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Last Updated on October 17, 2021
Since the world came to a halt because of the pandemic, adventurers’ itchy feet are exploring other paths to release their energy. According to a report published by the RV Industry Association, RV shipments broke the all-time record in the US in 2021. Americans are turning to the mobile and nomadic lifestyle by living the RV life.
Traveling in an RV is an appealing idea in a time like this. RVs are more than vehicles, they are homes that carry your passion. There are plenty of things about RVs that everyone should know about before starting their RV journey. If you are planning on getting one, make sure you know all these secrets first.
5 RV Secrets Everyone Needs to Know
The “10-Year-Rule” Many Campgrounds Follow
Before you excitedly purchase a second-hand RV to make it your dream home, traveling might not go as smoothly if the vehicle is more than 10 years old. Across the country, many campsites refuse entry for old RVs.
The “10-Year-Rule” was originally adopted by campsites due to safety concerns. Outdated RVs may come with electrical issues and faulty designs that harm other campsite occupants.
Needless to say, this “safety procedure” has not been well-met by RV lovers, especially the ones who adore vintage RVs. An RV can be both old and functional. Age does not play an important factor in a vehicle’s safety as much as maintenance. Any responsible RV owners would get their homes regularly checked.
Vintage RVers have persistently tried to explain the high standards of their beloved home to the internet, hoping to change the perception that old equals garbage. Unfortunately, the effort has been futile so far as most RV campsites still strongly hold on to this rule, regardless of how sharp your RV looks.
The RV Life Could Be More Expensive
A lot of people get into RV life thinking it is a cheaper way to live or vacation. It is simply not true. The entry ticket to an RV purchase usually starts at $6,000, with a fancy motorhome going as much as half a million dollars. Keep in mind that all these prices do not include any renovation you might want for your specific RV.
Owning an RV is almost the same as paying a mortgage with all the additional lump-sum costs. You will have to pay for campsites when you are on the road. On average, the cost for RV parking in national parks ranges from $20 to $100 a night. The entry fees vary drastically in different locations and the scale of the park.
Just like a typical house, an RV requires regular checkups and maintenance to ensure everything is working and in good condition. If anything, you need to pay extra attention to an RV than an apartment since the consequences of a fault break can be very deadly to you and others on the road.
Considering all the costs, having an RV can easily be more expensive than living in a house or hotel. That being said, there are ways to cut down your RV budget without compromising the quality with some proper RV protection.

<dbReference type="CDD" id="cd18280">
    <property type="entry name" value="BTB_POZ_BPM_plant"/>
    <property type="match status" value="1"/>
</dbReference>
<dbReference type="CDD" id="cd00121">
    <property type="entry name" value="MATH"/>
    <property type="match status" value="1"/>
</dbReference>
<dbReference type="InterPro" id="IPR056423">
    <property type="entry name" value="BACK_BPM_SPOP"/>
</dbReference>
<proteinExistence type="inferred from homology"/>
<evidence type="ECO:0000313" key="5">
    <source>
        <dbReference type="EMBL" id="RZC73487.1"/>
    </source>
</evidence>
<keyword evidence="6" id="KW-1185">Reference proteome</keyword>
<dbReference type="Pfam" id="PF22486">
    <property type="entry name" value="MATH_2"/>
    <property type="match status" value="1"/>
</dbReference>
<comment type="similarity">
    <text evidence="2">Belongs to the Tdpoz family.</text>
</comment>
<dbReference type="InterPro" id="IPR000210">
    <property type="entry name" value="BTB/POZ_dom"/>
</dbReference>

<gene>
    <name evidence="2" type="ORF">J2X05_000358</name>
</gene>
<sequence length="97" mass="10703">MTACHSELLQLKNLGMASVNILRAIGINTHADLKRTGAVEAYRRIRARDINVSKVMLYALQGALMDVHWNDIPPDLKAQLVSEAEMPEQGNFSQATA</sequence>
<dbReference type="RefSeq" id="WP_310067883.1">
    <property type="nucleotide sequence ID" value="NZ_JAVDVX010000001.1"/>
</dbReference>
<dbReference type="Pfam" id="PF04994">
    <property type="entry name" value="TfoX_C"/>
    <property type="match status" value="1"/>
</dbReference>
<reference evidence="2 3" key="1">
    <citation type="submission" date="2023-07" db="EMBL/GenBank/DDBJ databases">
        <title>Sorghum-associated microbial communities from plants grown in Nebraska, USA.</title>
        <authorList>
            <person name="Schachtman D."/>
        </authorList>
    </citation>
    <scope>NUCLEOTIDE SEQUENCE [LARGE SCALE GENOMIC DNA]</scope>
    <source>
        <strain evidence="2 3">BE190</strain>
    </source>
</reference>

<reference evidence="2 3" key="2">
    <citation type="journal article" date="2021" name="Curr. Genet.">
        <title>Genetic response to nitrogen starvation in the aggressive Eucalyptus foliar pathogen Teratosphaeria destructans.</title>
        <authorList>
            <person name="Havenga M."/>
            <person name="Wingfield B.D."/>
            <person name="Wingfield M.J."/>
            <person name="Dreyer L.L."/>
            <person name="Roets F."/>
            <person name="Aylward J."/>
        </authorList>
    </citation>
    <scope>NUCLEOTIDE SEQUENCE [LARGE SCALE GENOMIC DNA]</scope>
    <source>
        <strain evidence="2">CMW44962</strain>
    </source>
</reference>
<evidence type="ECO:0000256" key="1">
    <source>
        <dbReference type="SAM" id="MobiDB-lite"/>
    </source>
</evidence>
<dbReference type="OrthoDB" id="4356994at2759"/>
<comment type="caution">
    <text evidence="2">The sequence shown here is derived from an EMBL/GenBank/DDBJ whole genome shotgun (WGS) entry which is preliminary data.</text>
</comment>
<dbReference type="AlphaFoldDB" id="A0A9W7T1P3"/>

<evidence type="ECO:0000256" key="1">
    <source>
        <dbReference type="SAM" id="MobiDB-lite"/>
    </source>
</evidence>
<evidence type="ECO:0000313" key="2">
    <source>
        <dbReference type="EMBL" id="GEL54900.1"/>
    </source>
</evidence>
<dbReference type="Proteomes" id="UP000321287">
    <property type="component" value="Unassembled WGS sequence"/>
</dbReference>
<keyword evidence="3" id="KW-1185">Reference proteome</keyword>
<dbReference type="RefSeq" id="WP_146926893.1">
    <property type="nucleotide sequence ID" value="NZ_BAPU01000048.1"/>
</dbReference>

Learn To Utilize Boondocking
The terminology in the RV world can be dazzling and confusing. Boondocking is probably a strange term you have never heard of. It contrasts to the traditional RV campsites which provide you with all the utilities. Boondocking means camping au-natural outside designated RV parks. Just you and whatever you have in your RV.
Boondocking is a fantastic way to save money since camping in public areas is mostly free, or very low cost if you are entering a national park. Although you will not be provided with any campsite support, you are able to enjoy nature far away from human civilization.
RVers are always divided over whether RV parks or boondocking is “better”. It shouldn’t be a competition. Both methods bring you a different experience and it highly depends on your personal preference.
Your Head May Be Bumping Into The Ceiling All The Time If You Don’t Choose An RV Carefully
Tall people have this struggle all the time when renting or buying an RV. You definitely would want an RV you can stand up straight in if you plan to live there for a good while. At the same time, you should avoid an RV so tall and big that it is impossible to travel on some roads.
Striving for a balance can be difficult. Study the dimensions of the RV in detail and consider how the interior designs could impact your daily life. Buying an RV on a whim is not exactly a good idea. You will end up finding a lot of issues to deal with later.
Check out different RVs before you settle for one long-term. It gives you a clearer idea of what would suit your lifestyle and maximize your comfort in your mobile home.
Internet May Not Come Easily
While some people choose to live in an RV to truly be off-grid, many others choose this way of living to accompany their digital nomad lifestyle. If you work remotely and rely heavily on a stable internet connection, be prepared that WiFi in campsites is often choppy and laggy.
To support your lifestyle, you might want to check for other internet sources like portable WiFi. An unlimited data plan for your phone will also come in handy so you can share WiFi with your laptop.
There are a lot of digital nomads living the RV life. It is a beautiful experience to see the world while making a living. Working in an RV is certainly doable. It will just take a little more planning.
It is easy to see the appeal of RV life. Any RVer will tell you; this is the best life he or she has ever lived— but it does not come easy. You are probably thinking of buying an RV to join this stronger-than-ever community. To start preparing, these RV secrets are something to keep in your notebook as they will always be useful to know.
Also Read: 8 Best Portable Generators For Your RV